Nope. Well, it depends.
Drupal at its core, is built on the concept of nodes and each node has an ID. Nodes can be accessed via the URL, e.g., www.example.com/node/2315 may work but may not always be the right solution. You can find the node URL when editing a node: hover over the ‘New draft’ (edit) tab and you should see ‘www.example.com/node/###/edit’.
When to use node IDs
Node IDs should be used when designing the structure of your site, for example, placing a block on a page should use a node ID.
Page visibility on block settings: use node numbers because you are building the infrastructure of your site; you want those blocks to stick to that content.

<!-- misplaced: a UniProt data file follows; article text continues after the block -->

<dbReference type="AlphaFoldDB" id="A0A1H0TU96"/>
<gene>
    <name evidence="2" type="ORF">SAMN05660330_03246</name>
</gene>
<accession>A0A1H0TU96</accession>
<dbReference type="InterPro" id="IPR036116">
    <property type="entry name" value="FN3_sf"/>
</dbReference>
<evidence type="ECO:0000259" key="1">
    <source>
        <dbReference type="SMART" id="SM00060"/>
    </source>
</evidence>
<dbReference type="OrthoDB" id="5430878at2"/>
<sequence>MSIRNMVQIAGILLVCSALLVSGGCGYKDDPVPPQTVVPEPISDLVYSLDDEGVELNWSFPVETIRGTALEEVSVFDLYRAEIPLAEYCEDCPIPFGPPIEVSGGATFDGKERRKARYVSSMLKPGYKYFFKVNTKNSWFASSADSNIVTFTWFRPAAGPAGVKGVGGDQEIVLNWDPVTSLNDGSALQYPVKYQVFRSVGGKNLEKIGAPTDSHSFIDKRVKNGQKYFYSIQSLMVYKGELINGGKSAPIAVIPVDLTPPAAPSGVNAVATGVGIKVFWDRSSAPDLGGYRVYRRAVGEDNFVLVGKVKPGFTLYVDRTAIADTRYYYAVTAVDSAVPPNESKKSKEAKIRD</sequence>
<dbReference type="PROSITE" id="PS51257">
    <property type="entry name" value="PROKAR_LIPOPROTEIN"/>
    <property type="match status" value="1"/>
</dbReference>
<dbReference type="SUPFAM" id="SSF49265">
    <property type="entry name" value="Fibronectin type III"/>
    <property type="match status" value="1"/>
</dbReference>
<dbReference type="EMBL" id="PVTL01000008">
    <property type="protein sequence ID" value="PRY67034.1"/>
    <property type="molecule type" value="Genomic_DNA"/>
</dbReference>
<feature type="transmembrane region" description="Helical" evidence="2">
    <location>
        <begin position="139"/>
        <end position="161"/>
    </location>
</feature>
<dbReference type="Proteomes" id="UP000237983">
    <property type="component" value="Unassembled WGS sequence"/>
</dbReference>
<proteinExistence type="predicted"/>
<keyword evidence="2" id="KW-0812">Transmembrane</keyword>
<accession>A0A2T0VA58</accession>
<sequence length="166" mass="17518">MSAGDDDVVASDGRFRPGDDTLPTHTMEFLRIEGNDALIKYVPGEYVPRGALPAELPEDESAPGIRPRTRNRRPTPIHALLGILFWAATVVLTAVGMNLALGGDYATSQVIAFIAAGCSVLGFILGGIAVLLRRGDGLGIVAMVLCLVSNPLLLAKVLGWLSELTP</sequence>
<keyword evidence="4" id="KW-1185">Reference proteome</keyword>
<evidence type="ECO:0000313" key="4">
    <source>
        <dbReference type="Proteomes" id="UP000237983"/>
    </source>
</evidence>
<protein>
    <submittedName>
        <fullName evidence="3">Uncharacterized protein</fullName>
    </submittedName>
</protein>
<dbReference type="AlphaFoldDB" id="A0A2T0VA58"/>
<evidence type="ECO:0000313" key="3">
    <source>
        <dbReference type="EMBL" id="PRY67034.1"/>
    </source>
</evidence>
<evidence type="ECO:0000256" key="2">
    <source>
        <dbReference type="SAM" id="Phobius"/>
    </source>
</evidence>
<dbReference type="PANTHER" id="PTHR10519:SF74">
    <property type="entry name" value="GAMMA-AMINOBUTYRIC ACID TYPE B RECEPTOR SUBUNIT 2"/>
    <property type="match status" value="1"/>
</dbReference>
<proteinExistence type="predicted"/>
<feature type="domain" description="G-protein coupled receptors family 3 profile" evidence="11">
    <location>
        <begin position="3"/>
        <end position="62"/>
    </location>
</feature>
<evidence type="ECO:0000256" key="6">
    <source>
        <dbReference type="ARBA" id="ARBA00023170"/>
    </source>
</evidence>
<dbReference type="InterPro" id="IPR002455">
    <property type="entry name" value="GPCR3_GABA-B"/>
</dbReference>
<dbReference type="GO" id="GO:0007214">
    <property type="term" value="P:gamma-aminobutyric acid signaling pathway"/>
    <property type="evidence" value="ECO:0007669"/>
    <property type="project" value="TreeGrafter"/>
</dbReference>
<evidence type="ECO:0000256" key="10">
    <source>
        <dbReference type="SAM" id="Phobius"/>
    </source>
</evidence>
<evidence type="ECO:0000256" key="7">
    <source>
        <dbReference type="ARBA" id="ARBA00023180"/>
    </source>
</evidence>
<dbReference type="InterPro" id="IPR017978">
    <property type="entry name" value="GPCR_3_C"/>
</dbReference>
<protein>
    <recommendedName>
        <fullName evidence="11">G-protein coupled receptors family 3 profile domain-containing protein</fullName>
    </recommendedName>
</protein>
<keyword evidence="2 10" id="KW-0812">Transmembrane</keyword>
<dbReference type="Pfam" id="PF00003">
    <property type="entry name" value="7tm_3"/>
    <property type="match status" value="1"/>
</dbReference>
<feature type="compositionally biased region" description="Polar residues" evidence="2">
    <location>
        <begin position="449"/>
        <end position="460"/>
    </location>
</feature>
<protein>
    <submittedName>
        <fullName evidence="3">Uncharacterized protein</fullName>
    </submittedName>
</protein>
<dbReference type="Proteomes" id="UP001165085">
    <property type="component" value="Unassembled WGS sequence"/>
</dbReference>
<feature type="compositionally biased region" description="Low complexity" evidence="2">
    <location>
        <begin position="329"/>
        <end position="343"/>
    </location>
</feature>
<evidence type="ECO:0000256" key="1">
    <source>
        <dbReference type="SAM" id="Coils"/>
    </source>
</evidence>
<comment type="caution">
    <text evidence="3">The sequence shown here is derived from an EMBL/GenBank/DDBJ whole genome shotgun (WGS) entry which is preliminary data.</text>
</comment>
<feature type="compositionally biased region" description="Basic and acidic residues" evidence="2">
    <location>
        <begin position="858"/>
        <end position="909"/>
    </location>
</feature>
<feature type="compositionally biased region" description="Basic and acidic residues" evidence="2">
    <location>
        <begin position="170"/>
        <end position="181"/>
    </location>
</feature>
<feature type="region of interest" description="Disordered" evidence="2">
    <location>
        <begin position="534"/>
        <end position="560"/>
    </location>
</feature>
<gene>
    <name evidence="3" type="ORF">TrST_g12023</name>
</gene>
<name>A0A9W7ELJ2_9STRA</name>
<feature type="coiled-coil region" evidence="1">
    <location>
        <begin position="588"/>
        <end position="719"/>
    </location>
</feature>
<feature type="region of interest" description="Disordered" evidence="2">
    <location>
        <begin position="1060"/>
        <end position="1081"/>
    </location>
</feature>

When to use an alias
Use an alias when sharing or displaying links to any content.
Linking to any content on your site or another Drupal site: www.example.com/meaningful-url-to-useful-content
Links that visitors will interact with should always use an alias; this will keep the content accessible. Imagine that you use a screen reader and someone tells you, “hey, go to www.example.com/node/2315.” You wouldn’t know what you’re getting yourself into. It would be more useful and considerate to reveal, “hey, go to www.example.com/financial-reports,” informing the visitor what content they will receive before they click.
To summarize, use node ID for creating the structure of your site, and alias for addressing content that visitors will interact with.
If accessibility doesn’t pull your wagon, it will also improve Google search rankings as well.